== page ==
History Subject Leader: Mr A Fagan

At Holy Trinity, we believe it is truly important to have a strong understanding of history, for within the history books lay our future. A single period of history can become an entire realm of learning in itself, from the Maya with their fabulous pyramids to the ancient Greeks ruling the world under the brave Alexander the Great.

“Education is the lighting of a flame, not the filling of a vessel.” – Socrates (470-399 BCE)

an ancient Greek philosopher.

For any more information on Holy Trinity’s History Curriculum, please contact the office.


At Holy Trinity CE Primary School, we inspire our pupils to find out more about the past by exciting their curiosity. Our curriculum covers the local area, national and internationally significant events and people.

Pupils are given a sense of time by ensuring that all history-led topics are placed within the chronology and context of a history timeline, using this to understand what concurrent historical topics occurred at the same time.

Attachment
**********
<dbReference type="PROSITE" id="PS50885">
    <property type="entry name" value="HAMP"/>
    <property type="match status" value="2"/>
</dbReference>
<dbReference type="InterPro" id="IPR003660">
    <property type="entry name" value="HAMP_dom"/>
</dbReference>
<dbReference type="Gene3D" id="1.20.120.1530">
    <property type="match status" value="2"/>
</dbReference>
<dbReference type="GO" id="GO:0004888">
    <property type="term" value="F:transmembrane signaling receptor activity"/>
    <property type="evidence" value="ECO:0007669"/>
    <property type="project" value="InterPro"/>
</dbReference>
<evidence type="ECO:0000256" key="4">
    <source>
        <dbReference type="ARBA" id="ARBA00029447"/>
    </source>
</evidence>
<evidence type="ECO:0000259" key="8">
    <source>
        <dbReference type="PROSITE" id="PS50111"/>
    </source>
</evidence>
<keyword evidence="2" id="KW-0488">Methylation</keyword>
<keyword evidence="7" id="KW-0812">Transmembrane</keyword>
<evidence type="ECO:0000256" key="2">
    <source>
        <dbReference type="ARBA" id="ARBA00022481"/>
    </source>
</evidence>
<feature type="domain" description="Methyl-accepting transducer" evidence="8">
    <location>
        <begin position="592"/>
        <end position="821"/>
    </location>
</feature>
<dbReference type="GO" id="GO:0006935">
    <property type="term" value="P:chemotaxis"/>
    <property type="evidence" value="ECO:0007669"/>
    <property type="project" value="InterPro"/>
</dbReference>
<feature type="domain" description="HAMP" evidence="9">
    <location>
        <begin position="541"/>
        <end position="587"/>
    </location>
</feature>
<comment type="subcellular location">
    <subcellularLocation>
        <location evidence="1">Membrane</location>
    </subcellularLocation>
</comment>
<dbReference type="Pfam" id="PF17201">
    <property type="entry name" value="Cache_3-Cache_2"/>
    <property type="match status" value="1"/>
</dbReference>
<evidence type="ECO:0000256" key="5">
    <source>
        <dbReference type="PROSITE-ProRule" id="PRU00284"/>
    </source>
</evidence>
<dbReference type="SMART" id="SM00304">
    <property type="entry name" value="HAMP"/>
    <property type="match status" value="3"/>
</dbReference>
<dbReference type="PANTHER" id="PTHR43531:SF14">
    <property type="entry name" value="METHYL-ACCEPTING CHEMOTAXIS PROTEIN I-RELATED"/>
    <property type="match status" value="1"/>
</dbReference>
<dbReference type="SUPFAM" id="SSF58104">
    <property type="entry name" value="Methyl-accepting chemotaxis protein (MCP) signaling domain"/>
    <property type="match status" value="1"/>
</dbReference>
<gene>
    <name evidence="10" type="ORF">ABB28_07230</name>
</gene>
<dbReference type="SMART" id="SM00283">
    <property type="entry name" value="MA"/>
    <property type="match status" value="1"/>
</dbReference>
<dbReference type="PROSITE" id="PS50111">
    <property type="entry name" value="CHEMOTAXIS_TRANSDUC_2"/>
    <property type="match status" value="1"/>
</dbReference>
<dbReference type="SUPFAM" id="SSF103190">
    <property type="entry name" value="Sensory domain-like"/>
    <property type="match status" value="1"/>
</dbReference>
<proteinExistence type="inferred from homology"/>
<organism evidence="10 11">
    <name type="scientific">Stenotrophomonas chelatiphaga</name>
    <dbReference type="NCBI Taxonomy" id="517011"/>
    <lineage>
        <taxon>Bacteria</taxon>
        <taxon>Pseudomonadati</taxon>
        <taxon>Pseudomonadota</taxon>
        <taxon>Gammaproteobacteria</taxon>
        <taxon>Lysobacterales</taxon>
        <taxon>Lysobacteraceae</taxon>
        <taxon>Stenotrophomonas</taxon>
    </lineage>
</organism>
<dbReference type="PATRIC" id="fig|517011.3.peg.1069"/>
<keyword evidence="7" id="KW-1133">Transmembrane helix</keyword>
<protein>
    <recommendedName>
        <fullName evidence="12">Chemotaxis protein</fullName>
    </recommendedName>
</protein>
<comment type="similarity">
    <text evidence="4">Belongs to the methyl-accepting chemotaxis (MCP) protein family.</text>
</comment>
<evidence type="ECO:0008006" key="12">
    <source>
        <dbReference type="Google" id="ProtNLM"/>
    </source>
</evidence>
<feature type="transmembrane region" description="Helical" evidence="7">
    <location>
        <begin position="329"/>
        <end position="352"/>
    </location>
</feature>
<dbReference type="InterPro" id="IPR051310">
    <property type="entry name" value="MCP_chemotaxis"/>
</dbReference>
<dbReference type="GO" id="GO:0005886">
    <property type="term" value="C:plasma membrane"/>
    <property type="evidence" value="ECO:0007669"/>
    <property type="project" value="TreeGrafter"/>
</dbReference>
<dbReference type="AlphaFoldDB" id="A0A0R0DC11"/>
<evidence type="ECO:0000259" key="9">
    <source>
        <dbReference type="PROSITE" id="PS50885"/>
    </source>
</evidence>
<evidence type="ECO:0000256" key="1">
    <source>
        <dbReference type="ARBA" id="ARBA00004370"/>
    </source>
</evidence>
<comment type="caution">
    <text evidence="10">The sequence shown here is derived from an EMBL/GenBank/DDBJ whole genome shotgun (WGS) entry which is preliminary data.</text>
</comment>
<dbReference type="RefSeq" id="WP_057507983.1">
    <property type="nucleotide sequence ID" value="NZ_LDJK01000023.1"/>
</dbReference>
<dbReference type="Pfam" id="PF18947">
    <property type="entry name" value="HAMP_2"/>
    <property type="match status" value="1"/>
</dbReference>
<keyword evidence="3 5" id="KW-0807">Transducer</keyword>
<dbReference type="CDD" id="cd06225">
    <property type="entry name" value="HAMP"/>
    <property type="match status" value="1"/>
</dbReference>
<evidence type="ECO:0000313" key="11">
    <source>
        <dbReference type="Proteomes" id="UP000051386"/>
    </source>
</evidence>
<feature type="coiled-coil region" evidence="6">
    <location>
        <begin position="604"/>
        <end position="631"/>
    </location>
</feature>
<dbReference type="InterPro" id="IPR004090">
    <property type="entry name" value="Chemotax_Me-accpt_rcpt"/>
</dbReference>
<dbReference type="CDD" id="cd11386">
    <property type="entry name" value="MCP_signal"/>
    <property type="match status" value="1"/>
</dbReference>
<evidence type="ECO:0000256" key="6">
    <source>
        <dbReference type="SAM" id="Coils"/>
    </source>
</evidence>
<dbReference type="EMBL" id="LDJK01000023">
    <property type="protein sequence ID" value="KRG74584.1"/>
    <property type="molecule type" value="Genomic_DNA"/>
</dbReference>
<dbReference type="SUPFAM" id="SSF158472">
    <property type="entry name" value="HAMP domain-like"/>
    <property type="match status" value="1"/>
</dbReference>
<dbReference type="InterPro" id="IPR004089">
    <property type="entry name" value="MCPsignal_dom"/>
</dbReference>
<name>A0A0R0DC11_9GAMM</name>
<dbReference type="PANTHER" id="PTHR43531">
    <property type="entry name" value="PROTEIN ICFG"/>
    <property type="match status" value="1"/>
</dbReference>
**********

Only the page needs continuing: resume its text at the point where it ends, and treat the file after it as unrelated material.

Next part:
As a diverse community, we reflect this in the history we study, ensuring that ancient cultures from around the globe are represented and celebrated. Our history teaching equips pupils to ask perceptive questions, think critically, weigh evidence, sift arguments for bias, and develop perspective and judgement. These skills help pupils to understand the complexity of people’s lives, the process of change, the diversity of societies and relationships between different groups, as well as their own identity and the challenges of their time.


History is taught through topics using the cross-curricular ‘Cornerstones’ scheme. Through this scheme all pupils will cover the National Curriculum aims for primary school pupils so that by the end of Year 6, children will have a breadth and depth of knowledge about key periods in History, from the Stone Age to the present day.  The key knowledge and skills of each topic are identified and progression across topics throughout each year group, and across the school is clear. Pupils will be able to draw comparisons and make connections between different time periods and their own lives. We are making an effort to link the topics together, showing their relation to other time periods we are studying. Teachers will plan enrichment activities linking to the topic: either visits to historical sites, museums and/or workshops in school led by historical acting groups.